Review - Almost #1


"Well, don't stop now!"

There are a myriad of obstacles in making one's way through life. In Almost #1 from Timepiece Press, one such obstacle happens to be not quite becoming what's expected. The issue is written and illustrated by Todd Jakubisin.

Almost #1 about a [gender neutral] caterpillar who hasn’t fully developed into a butterfly like the rest of their friends and family. With a gift from a balloon twister at The Great Galactic Traveling Circus, the almost butterfly takes off for new horizons, helping a pack of crawling clouds find their place in the sky along the way.

There's a certain charm to Almost #1, primarily in the innocence that Jakubisin imbues into the caterpillar. There's very much a sense of belonging that comes with being surrounded others like you, but in the case of caterpillars when everyone else becomes a butterfly and you don't there's an immediate sense of loneliness. Jakubisin captures this sense well while at the same time providing a variety of characters who both support the caterpillar and take advantage of its position. For instance, if you've ever wondered what the personality of a cloud is, then your answer her is that they're pretty much jerks. There's a sense of incompleteness at the end of the issue which does tie into the narrative quite well and hopefully Jakubisin has more in store for the lead caterpillar.

The art style is a perfect match for the themes of the issue. Jakubisin relies on a style that's a throwback to another era and evokes the same atmosphere as Chad Moldenhauer's artwork on the relatively recent Cuphead. Even the gutters are aged in a way that allows the reader to feel as if they've stumbled upon artwork that's been lost to time. The caterpillar is extremely expressive all things considered and Jakubisin uses its facial expressions to really convince the reader of the prevailing sentiment at that particular point in time. The colors are predominantly muted throughout the issue, providing an additional level of antique sensibilities.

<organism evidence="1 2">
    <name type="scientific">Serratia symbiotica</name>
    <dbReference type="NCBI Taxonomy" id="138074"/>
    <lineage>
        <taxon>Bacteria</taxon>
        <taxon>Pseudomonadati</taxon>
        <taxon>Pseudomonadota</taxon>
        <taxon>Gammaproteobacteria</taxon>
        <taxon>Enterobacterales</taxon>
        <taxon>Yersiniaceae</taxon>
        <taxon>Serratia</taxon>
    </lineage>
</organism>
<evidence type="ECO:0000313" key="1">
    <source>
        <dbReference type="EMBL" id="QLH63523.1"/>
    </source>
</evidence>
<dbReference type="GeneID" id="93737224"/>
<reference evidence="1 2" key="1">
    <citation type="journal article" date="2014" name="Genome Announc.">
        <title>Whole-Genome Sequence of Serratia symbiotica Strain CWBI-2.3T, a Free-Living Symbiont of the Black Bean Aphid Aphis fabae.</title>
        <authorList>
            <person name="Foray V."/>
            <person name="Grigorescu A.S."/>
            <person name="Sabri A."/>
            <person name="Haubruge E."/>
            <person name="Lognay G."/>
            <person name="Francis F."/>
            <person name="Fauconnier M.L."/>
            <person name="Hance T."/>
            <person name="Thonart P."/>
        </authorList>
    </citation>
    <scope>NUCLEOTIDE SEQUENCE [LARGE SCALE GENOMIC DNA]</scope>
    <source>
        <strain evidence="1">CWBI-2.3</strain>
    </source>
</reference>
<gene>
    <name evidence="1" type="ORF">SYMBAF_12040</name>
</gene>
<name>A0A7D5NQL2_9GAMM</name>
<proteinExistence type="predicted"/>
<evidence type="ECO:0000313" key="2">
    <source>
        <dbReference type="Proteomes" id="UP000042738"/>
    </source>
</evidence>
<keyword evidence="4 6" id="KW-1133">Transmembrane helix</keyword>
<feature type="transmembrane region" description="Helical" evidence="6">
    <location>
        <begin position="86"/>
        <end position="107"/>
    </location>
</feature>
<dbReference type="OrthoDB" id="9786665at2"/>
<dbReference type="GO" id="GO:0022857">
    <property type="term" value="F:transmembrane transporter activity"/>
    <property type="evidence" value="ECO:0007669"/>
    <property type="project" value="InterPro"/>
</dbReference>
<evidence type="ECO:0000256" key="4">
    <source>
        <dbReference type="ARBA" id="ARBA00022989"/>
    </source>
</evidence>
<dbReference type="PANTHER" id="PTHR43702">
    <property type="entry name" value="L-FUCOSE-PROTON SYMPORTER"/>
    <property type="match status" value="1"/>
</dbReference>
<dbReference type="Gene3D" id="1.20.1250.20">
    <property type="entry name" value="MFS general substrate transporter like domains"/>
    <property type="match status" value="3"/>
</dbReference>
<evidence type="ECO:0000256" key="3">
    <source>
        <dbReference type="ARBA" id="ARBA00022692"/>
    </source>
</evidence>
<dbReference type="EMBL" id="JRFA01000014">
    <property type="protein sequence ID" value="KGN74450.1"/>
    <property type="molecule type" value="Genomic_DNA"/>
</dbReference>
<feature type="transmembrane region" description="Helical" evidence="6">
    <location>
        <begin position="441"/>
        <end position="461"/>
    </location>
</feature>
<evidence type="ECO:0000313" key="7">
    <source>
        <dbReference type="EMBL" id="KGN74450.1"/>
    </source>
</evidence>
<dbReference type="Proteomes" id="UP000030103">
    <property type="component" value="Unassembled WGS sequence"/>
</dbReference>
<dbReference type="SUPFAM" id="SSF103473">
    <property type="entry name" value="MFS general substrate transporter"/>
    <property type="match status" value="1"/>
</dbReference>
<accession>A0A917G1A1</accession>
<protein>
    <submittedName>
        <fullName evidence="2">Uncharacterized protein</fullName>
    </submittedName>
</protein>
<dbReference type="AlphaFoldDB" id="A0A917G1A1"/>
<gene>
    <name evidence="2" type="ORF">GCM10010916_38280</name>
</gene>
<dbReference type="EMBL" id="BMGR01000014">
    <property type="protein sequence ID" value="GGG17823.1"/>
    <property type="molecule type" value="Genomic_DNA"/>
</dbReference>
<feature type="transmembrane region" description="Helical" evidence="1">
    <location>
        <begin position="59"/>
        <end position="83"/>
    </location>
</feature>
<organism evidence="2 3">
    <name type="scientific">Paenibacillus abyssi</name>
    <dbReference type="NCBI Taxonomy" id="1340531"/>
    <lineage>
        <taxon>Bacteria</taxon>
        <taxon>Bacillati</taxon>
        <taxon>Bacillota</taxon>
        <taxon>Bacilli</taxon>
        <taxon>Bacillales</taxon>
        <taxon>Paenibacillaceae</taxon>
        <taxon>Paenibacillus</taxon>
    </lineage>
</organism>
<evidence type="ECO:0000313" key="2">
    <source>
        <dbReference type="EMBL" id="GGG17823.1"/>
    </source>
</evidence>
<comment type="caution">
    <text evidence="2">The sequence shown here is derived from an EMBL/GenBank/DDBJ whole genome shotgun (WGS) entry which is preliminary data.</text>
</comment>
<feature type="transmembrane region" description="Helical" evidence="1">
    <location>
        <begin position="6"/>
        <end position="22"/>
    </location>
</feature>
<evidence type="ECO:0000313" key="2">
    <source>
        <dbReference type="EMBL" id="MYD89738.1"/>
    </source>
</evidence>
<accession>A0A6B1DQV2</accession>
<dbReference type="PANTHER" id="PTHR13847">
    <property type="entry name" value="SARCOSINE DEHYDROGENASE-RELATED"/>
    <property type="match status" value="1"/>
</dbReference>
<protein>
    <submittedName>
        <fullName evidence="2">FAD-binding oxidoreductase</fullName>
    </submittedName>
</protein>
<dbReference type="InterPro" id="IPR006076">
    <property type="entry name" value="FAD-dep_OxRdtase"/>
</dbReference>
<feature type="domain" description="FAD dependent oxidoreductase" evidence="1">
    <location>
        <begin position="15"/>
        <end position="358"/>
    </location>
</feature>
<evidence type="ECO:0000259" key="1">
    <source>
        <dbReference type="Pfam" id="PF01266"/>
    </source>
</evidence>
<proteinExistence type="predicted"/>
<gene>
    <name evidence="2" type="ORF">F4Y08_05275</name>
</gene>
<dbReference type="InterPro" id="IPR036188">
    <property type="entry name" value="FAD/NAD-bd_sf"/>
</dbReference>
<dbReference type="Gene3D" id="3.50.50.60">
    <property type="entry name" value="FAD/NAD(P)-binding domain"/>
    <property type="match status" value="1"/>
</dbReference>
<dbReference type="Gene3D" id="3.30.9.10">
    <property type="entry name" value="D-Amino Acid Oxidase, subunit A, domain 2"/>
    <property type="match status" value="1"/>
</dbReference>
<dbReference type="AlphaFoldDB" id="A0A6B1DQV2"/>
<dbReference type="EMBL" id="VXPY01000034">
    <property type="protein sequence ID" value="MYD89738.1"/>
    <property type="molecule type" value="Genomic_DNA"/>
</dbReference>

Almost #1 is a book that's very innocent in its approach. The main character is struggling to find a way to keep up with others who have moved on, bringing the reader along for the journey. Jakubisin's script relatively light on detail yet still very lighthearted. The artwork is whimsical in a way that maintains a veneer of childish innocence. Almost #1 is an intriguing first issue that is surprisingly complex in its overarching themes.

Almost #1 is slated for release soon.

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